One in ten Edinburgh city centre properties listed on Airbnb
One in ten properties in Edinburgh city centre are listed on Airbnb, according to a new investigation.
The number of Edinburgh properties listed on the service has doubled to 12,000 since 2016, The Times reports, with concerns that a lack of regulation is exacerbating the housing crisis in the Scottish capital.
The newspaper has published a map breaking down Airbnb lets by area, with 922 properties listed in the Old Town, Princes Street and Leith Street area alone.
A report published last month by tenants’ union Living Rent found that landlords are abusing holiday let contracts to evade their responsibilities to tenants, some of whom are staying in their properties for up to 10 months or more.
A Scottish government consultation on the regulation of short-term lets closed last month.
Councillor Kate Campbell, housing convener at City of Edinburgh Council, told The Times that the impact of Airbnb-style holiday lets on Edinburgh’s housing supply is “very worrying”.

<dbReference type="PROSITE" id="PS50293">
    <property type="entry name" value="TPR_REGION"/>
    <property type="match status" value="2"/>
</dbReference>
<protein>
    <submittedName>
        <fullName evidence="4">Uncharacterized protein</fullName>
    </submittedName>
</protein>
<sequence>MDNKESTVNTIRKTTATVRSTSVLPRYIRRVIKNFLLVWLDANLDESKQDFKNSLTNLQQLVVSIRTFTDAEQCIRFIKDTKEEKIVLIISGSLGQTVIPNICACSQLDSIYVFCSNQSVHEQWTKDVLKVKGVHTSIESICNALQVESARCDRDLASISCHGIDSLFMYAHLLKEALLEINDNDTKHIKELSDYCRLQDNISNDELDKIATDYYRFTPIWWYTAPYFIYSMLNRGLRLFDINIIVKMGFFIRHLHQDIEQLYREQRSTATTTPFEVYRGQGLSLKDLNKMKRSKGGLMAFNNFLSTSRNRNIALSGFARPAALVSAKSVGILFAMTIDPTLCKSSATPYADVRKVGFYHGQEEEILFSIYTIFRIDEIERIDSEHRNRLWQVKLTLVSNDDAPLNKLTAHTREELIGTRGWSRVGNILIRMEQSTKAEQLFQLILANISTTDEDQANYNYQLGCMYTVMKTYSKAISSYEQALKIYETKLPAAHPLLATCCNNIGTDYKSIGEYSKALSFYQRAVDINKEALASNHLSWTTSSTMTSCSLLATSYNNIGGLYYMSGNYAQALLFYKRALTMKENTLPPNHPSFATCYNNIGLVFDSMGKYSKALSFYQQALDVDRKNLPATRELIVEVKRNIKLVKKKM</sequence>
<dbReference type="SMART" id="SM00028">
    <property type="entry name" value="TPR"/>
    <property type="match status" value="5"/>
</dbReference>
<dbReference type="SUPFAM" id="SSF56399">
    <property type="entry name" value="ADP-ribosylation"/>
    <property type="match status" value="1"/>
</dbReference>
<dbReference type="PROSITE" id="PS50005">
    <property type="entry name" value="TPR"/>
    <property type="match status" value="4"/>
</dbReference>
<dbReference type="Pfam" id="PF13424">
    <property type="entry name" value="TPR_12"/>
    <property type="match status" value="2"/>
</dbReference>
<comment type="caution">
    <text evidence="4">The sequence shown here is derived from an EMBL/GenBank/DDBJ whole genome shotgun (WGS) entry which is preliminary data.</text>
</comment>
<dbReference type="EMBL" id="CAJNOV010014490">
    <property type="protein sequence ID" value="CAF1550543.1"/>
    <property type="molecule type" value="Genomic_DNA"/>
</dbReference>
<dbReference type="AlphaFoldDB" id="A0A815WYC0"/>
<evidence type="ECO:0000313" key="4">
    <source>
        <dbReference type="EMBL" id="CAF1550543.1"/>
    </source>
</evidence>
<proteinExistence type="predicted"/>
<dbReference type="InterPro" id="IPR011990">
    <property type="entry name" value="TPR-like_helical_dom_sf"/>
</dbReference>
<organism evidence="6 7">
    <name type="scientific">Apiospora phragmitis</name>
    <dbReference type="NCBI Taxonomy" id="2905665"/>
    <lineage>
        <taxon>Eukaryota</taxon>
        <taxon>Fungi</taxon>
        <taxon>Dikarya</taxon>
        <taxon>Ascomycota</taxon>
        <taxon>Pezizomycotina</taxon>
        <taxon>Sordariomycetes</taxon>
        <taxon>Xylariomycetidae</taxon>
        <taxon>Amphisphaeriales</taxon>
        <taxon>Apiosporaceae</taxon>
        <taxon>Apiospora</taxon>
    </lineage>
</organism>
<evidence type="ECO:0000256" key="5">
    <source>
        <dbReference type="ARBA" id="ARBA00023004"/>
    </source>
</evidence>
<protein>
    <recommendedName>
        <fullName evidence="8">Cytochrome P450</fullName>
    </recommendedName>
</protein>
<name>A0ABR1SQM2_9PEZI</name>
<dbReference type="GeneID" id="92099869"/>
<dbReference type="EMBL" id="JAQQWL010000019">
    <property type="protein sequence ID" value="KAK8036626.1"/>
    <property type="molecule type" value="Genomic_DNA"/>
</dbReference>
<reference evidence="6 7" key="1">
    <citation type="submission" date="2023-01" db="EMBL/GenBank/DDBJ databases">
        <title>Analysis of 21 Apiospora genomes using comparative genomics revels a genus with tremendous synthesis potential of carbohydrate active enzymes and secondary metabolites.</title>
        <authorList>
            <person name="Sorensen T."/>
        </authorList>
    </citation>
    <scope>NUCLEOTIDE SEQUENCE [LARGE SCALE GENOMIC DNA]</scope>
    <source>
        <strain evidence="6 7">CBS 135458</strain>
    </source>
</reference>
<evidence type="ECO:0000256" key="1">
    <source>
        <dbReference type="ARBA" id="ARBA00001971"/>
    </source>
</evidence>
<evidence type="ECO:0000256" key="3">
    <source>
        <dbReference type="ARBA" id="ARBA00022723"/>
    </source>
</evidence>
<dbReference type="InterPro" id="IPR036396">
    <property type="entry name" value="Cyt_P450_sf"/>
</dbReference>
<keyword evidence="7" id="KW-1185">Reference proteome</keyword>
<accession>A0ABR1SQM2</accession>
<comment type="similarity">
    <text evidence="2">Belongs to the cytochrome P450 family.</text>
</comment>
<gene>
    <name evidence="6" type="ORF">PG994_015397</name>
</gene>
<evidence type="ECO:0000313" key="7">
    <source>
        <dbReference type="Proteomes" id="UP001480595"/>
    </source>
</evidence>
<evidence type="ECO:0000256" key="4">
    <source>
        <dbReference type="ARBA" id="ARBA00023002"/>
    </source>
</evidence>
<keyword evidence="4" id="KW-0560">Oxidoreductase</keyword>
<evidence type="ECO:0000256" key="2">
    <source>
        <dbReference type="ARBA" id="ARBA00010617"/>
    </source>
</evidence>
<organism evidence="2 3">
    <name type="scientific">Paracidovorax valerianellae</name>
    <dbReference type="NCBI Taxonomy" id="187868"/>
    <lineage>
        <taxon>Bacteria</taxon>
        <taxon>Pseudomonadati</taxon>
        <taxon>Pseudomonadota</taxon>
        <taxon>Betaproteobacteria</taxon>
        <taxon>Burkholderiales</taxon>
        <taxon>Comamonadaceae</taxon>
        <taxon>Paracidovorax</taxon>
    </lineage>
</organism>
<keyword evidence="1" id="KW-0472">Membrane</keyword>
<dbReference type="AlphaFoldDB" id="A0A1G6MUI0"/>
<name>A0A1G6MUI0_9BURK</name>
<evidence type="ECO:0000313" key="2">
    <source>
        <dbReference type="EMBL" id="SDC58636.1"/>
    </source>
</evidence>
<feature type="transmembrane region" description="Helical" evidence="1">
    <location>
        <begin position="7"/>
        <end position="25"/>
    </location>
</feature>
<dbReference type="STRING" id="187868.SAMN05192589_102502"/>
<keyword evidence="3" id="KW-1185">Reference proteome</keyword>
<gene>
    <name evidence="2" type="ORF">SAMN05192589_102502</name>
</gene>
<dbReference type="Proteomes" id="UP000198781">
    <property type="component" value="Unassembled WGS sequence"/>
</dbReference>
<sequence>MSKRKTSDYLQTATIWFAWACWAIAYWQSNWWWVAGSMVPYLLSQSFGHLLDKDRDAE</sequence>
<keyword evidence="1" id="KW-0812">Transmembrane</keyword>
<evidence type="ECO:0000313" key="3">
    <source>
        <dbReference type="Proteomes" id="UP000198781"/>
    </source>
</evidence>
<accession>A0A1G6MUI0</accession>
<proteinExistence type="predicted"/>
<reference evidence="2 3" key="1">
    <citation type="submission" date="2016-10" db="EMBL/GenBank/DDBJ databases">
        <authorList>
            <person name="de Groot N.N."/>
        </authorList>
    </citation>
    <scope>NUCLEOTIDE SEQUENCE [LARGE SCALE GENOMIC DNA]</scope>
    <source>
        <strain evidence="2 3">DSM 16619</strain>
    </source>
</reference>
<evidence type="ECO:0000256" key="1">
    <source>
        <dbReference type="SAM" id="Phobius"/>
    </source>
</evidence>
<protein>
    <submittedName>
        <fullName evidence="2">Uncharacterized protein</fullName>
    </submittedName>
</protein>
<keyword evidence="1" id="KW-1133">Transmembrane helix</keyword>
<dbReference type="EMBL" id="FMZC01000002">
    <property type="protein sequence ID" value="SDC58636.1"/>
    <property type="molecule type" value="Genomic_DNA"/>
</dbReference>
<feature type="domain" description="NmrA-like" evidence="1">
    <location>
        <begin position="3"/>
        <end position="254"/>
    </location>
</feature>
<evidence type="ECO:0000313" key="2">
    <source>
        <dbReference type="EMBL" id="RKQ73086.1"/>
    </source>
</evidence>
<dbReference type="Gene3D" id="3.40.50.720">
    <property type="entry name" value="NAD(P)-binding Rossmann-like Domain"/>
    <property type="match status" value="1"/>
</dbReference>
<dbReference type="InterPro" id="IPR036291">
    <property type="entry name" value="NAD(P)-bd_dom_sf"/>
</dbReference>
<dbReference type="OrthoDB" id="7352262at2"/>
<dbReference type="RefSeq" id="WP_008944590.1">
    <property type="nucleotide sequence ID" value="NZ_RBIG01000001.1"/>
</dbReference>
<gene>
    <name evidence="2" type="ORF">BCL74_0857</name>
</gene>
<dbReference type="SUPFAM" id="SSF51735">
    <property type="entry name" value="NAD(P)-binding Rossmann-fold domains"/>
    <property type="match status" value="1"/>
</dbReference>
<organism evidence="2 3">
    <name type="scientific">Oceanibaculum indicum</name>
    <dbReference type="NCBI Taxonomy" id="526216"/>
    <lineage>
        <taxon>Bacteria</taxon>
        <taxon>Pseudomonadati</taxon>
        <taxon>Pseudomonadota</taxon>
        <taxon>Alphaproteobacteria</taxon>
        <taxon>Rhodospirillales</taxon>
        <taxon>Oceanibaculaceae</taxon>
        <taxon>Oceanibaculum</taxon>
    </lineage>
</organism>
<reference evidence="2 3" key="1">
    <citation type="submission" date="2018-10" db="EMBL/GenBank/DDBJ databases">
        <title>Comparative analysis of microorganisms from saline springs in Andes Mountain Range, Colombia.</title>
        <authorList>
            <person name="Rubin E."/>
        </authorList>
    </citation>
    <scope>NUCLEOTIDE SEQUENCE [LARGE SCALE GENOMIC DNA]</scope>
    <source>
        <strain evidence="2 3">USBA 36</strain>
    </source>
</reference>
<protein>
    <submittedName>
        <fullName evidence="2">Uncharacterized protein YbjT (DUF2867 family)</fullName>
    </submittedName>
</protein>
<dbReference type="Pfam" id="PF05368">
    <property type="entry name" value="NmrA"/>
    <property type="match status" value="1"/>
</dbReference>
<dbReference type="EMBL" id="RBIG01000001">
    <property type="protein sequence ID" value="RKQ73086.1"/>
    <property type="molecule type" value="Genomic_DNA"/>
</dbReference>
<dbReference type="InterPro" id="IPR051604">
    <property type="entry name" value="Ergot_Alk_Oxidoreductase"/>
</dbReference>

She added: “We’ve got 12,000 properties at a time when local government resources are under pressure … It’s challenging.”
Rob Trotter, partner at lettings agency DJ Alexander, said the lack of regulation was inspiring a “race to the bottom”.
He asid: “The problem is a complete imbalance. If the short-term market had regulations of its own, safety checks and certificates and minimum standards, it would be an even playing field. But at the moment we’re saying, ‘If you come to the long-term market you’re going to have to spend all this money doing this, that and the other’. There are all sorts of codes of conduct to comply with, there’s less of a tax incentive.
“Versus rent on the short-term market — you don’t have to do anything, you can collect loads of money and there’s virtually no cost. That’s where the imbalance has arisen. What we’re seeing is a race to the bottom.”
A spokesperson for Airbnb said: “While guests travelling on Airbnb accounted for just three per cent of visitors to Scotland in 2018 and entire homes on Airbnb account for less than one per cent of stock, our community boosted the economy by more than £693 million last year.”